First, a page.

India/ 7. Public institutions in cultural infrastructure  

7.3 Status and partnerships of public cultural institutions

As mentioned earlier, from the late 1980s, the Government of India has tended not to begin new institutions, and has only supported independent institutions through arm’s length infrastructural and other support. The status of those institutions directly run or controlled by the Government does not change, and the infrastructural budgets for these goes up annually (as per Ministry of Culture annual reports). There is a second, grey area, of autonomous institutions being partnered by the Government for specific purposes. Some of these are part of the effort to support civil society participation under the Planning Commission’s NGO Partnership System, that has been implemented across various ministries and provides an interface between voluntary and non-governmental organisations with a view, hopefully, to foster transparency, efficiency and accountability.

Additionally, the government has been permitting the entry of corporate sponsors to fund important cultural festivals across states, in addition to tourism festivals like the Incredible India campaigns both nationally and internationally. In 2006, at the World Economic Forum (WEF) in Davos, the government partnered with industry bodies in a public relations campaign called ‘India Everywhere’ which showcased India’s soft power. Some other examples of public-private partnerships for conservation of important heritage sites include the Taj Mahal and Humayun’s Tomb in New Delhi.

Conservation through the National Culture Fund (NCF): NCF was established by the Ministry of Culture in 1996 to explore innovative patterns of cultural funding in India to assist existing governmental efforts and to facilitate public-private partnerships in the field of heritage conservation. Some of the benefits of partnering with the NCF are:

  • Donors to NCF can avail a 100% tax exemption
  • Efficient project management through a MoU signed between the Donor, NCF and Implementing Agency
  • Project can be managed independently by a Project Management Committee
  • Separate Joint Bank Accounts of the donor and NCF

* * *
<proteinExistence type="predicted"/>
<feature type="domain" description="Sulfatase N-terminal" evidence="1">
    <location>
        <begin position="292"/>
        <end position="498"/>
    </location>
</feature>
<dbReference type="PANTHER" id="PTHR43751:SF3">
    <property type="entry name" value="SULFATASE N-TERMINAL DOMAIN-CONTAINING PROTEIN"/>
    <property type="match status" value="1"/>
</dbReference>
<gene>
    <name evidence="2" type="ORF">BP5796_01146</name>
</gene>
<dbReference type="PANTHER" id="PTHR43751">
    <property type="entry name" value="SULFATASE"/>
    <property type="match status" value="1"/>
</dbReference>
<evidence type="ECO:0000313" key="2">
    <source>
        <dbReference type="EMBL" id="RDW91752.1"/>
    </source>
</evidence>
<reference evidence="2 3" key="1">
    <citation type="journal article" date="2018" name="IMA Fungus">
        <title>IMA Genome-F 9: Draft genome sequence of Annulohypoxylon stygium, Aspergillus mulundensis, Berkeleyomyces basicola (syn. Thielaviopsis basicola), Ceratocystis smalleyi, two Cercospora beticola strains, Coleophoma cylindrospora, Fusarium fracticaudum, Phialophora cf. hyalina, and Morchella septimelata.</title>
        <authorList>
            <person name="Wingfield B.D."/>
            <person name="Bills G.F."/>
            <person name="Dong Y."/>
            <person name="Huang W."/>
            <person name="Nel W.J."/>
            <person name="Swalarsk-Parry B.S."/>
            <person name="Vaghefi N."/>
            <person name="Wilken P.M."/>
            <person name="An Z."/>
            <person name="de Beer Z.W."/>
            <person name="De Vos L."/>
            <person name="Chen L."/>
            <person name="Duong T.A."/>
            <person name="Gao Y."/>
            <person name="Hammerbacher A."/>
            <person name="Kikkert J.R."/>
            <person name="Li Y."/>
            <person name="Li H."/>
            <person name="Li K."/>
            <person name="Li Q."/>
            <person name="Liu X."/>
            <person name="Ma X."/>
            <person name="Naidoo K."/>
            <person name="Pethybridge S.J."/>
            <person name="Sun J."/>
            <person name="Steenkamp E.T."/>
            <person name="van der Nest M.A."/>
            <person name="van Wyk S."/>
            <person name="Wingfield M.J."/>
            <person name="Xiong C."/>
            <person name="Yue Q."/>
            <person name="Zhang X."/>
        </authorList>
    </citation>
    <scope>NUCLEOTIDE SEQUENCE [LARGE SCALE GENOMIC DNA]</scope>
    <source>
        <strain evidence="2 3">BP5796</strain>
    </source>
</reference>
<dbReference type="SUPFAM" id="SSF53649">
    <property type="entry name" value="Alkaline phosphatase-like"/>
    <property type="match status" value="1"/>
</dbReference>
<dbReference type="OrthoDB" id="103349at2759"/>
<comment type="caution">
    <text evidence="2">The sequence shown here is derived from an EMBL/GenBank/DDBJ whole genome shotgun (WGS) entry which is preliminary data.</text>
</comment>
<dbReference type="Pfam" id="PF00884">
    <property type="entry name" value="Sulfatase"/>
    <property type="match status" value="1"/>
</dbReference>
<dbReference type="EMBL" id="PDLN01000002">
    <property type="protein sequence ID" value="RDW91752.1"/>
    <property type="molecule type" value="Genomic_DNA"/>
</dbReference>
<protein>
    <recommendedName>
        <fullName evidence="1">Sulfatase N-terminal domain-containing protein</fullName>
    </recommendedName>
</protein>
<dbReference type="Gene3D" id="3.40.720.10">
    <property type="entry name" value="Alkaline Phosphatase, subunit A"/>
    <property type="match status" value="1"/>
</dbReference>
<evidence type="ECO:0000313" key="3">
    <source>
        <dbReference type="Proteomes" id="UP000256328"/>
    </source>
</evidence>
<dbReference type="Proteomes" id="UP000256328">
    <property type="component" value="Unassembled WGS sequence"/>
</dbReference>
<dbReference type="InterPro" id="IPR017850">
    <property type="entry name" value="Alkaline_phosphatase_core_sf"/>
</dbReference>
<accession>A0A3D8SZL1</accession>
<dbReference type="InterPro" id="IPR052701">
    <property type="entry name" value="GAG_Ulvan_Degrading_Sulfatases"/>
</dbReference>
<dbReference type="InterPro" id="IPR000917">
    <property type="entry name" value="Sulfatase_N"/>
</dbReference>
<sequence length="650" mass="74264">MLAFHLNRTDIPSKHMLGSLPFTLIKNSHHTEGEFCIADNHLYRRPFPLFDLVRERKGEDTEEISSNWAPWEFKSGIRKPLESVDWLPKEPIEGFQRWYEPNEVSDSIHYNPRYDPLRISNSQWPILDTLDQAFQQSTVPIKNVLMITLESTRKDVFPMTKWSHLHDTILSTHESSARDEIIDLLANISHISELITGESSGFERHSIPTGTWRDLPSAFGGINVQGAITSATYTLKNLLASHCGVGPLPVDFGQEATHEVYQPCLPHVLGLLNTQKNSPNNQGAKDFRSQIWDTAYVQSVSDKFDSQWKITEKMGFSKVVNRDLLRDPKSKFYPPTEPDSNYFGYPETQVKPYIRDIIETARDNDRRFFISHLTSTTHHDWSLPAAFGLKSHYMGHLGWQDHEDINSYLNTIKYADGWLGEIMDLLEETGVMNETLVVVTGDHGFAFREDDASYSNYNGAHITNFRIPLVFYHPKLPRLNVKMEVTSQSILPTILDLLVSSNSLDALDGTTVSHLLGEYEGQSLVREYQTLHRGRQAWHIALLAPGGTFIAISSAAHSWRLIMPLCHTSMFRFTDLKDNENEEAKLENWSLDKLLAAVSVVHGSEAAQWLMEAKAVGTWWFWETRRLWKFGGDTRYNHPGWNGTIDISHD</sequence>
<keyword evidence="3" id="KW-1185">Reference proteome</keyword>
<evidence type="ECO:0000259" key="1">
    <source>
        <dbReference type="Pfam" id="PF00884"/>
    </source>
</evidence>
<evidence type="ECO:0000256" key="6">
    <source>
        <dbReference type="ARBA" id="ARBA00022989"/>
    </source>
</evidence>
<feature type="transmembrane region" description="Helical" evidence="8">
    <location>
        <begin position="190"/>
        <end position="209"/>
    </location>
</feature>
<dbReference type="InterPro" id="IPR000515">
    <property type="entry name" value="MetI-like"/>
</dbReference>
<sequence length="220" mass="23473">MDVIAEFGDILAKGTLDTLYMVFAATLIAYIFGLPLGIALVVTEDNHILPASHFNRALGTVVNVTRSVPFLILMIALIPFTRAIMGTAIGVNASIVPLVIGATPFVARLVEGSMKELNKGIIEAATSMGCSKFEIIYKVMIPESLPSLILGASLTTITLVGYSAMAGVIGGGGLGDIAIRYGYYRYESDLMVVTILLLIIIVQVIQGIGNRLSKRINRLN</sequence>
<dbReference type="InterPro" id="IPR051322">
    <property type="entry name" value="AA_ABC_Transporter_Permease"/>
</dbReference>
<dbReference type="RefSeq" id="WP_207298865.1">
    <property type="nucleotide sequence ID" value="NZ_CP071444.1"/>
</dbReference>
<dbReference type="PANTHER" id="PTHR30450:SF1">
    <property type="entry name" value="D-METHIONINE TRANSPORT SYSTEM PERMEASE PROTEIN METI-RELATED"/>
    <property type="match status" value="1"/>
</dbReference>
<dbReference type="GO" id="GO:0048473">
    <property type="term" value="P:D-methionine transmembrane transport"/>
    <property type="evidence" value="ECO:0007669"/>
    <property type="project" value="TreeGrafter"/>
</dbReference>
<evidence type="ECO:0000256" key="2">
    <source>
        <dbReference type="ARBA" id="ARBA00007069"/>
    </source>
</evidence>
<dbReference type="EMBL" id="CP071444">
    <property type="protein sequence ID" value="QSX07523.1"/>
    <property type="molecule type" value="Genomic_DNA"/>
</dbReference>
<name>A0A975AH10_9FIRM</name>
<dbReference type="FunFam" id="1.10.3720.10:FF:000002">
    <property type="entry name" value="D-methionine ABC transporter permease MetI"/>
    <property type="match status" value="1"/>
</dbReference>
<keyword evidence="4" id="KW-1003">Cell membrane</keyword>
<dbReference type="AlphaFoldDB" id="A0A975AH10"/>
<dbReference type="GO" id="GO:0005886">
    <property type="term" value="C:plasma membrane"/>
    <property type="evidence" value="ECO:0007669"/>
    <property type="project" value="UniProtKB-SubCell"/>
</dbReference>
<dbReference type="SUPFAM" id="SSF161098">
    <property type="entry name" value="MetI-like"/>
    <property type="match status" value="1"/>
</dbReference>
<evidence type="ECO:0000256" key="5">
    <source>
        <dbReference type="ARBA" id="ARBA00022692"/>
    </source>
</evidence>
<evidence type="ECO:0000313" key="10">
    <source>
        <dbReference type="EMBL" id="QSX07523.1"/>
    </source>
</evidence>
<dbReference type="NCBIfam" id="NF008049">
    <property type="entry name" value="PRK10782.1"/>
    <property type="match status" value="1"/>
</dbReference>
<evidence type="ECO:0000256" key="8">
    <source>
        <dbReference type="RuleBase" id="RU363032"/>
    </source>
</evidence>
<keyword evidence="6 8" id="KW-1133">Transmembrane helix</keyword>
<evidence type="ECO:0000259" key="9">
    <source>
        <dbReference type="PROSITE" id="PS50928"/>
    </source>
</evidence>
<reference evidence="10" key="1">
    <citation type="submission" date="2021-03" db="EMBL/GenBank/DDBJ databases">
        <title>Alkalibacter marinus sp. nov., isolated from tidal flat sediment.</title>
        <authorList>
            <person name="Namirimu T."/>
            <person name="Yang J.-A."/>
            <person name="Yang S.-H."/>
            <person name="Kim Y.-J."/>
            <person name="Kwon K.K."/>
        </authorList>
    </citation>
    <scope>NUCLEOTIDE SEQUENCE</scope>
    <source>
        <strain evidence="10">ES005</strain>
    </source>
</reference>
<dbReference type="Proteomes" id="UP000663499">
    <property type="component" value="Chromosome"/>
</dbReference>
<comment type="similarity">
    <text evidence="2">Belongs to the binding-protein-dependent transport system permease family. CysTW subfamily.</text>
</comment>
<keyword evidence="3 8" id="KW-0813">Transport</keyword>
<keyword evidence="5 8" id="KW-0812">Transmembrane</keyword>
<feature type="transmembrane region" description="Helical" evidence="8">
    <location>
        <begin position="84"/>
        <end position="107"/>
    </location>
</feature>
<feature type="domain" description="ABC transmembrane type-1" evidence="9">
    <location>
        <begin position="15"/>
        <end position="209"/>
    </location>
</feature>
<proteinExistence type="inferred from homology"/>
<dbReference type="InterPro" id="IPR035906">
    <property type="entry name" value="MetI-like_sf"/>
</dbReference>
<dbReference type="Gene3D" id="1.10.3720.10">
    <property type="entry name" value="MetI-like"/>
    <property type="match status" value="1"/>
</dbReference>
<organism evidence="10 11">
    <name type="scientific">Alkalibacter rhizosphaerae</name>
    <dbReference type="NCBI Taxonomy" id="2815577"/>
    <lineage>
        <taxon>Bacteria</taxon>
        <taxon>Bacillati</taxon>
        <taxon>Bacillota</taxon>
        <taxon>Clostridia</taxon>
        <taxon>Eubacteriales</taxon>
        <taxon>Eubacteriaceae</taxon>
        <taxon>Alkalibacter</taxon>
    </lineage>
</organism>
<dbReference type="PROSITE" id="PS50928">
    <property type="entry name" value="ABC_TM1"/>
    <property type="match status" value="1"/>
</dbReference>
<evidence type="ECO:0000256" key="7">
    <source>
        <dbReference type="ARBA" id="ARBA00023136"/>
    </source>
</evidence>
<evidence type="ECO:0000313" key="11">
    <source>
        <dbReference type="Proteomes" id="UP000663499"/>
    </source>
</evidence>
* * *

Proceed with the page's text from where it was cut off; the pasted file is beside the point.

• A plaque at the site acknowledging the donors contributions

Some of the important projects the NCF has undertaken include:

  • The Shipping Corporation of India Ltd., in partnership the Archaeological Survey of India (ASI) and NCF created tourist amenities at the UNESCO World Heritage Site of Mahabalipuram, Tamil Nadu.
  • The Apeejay Surrendra Group, ASI and NCF, partnered to conserve, create signage and illuminate the Jantar Mantar, Delhi.
  • World Monuments Fund, USA, and NCF were responsible for the Conservation of Synagogue Tower, Cochin, Kerala.
  • Damodar Devahuti Trust and NCF helped in the preservation of Intangible Heritage Music of the Mirs, Rajasthan.

Tata Group and the Taj Mahal: In June 2001, the Government of India announced that it had reached a deal with the Tata group, who own the India Hotel Compnay, better known as the Taj Hotel Group. Under the deal, Tata would take over the management of the actual Taj Mahal and develop a number of state-of-the-art tourist facilities in the area. Tata has agreed to pay for the maintenance with a commitment of somewhere between USD 383,000 and USD 750,000. It is estimated that the Taj Mahal currently takes in about USD 2 million at the gate each month. Tata also receives a tax exemption for its spending on preservation and scored a public relations coup for its brand: the Taj Mahal hotel chain. The first stage of Tata’s commitment has been focused on urgent restoration including conservation of the damaged stones and restructuring the existing museum. The Mehtab Garden, the moonlit pleasure park, will be resurrected as would fountains, which adorned the area in the 17th century. Restaurants and a shopping mall will form part of the USD 3.3 million second phase, which will include ATMs, modern restrooms and waiting areas.

Aga Khan Trust for Culture (AKTC): The AKTC funded the restoration of Humayun’s Tomb in Delhi, declared in 1993 as a UNESCO World Heritage Site. The AKTC gave USD 650,000 which was routed through the National Culture Fund, and the restoration was done with the support of ASI. The Sir Dorabji Tata Trust and the Oberoi Hotels also donated towards this project.

The Trust signed a Memorandum of Understanding with the Government of Andhra Pradesh in 2013 to restore the Qutb Shahi Tombs Complex and Deccan Park in Hyderabad at a cost of INR 100 crore (USD 20 million) over the next 10 years under the Aga Khan Historic Cities Programme. This programme promotes the conservation and re-use of buildings and public spaces in historic cities. This complex comprises more than 70 structures that encompass 40 mausoleums, 23 mosques, five step-wells and water structures, a hamam (mortuary bath), pavilions and garden structures built in 16th and 17th centuries.

The JSW Foundation: The JSW Foundation was recently awarded the National Tourism Award of Excellence jointly with the Archaeological Survey of India for making the World Heritage Site of Qutab Minar in New Delhi a disabled-friendly historical monument.

Japanese investment in Buddhist heritage sites in India has been growing. In 2002, for example, the Indian and the Japanese governments laid out an investment plan worth INR 525 crore for preserving and developing the world famous heritage sites of Ajanta and Ellora in Maharashtra. The Japanese government sanctioned INR 430 crore for this project, while the Maharashtra government was expected to bring in the remaining amount.

Chapter published: 22-04-2014